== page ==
Comments on watching and making films.

Friday, September 12, 2008


Baghead is the second feature film by sibling director team Jay and Mark Duplass. Their first film, The Puffy Chair, was met with critical praise and did fairly well for an extremely low budget indie film (I think I read somewhere that the budget was around 70 grand, an extremely low amount for most professional films). Their follow up, another low budget indie, shows that the Duplass brothers are a serious force in the independent film making scene.

Baghead stars Ross Partridge, Steve Zissis, Greta Gerwig, and Elise Muller as a group of actors who, after seeing a mutual friends idiotic film receive praise at a film festival, decide to escape to a cabin in Big Bear, California, and write a script that they will all have parts in. As their time passes at the cabin, though, the sexual tension between the four causes some serious problems. The problems, though, take a back seat when a visitor, wearing a bag over his face (which just happens to be exactly like the villain in the script their writing), shows up and starts messing with the group.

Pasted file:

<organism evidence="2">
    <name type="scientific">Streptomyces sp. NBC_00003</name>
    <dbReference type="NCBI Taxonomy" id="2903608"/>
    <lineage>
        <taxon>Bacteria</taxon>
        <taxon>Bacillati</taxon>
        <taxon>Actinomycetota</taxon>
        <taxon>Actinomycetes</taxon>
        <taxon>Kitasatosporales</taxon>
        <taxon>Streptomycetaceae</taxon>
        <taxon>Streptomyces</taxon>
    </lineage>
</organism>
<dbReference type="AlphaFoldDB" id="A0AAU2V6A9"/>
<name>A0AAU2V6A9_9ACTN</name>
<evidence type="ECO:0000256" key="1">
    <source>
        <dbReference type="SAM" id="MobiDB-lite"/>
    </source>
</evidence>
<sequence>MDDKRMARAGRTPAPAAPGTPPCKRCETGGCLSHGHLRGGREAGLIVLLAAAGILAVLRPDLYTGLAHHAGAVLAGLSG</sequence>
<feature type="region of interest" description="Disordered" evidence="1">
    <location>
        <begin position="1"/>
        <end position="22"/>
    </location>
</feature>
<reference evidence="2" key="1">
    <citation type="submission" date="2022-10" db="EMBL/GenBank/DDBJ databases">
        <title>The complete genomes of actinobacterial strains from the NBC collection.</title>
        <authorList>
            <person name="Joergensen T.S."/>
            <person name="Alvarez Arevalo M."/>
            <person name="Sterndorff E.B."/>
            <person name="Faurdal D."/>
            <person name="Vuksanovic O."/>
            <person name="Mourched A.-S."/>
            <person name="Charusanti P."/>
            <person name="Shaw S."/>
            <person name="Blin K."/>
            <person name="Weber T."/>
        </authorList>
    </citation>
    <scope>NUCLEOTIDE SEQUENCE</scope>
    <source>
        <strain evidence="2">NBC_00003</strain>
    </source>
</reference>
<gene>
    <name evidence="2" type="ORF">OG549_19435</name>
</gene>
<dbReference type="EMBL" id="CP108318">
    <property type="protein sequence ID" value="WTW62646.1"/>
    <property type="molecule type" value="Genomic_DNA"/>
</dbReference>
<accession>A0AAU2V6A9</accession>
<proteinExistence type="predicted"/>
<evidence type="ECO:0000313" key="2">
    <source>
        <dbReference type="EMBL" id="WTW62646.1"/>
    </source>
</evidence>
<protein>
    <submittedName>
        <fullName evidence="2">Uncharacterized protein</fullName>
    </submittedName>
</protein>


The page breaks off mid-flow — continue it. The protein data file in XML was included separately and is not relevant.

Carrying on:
I really liked the fact that Baghead was almost an anti-horror movie. You were never quite sure whether or not the threat was real, it always kept me guessing up to the reveal. The acting was great as well, and the Duplass brothers did a great job picking out their actors (Greta Gerwig is always a reliable stand by, which is, of course, why I tried to get her for The Definers). The only problem that I had with the film, and it was a pretty BIG problem for me, was the cinematography. The film was shot very sloppily, with a lot of quick zooms, out of focus shots, and poor lighting. It was a surprise to see the difference between Baghead and The Puffy Chair. Puffy... had a lot more of a professional look to it, as though they had hired someone who seemed to know what they were doing. Baghead looked like it was shot by a sixth grader who had just put down a couple of Monster's. If it wasn't for that, I think Baghead would have been a really great indie, but it ends up coming off as a great story, that's executed in a technically poor fashion. 

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